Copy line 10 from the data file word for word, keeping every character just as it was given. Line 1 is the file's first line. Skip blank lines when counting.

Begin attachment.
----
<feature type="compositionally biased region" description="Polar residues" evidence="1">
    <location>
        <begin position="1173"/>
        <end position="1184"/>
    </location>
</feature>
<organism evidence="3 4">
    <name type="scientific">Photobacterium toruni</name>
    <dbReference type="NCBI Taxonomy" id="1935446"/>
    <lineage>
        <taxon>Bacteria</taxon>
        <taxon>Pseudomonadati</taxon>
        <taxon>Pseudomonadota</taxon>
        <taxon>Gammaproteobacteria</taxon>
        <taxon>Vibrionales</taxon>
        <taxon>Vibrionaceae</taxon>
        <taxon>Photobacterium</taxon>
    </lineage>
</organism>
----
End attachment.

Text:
    <lineage>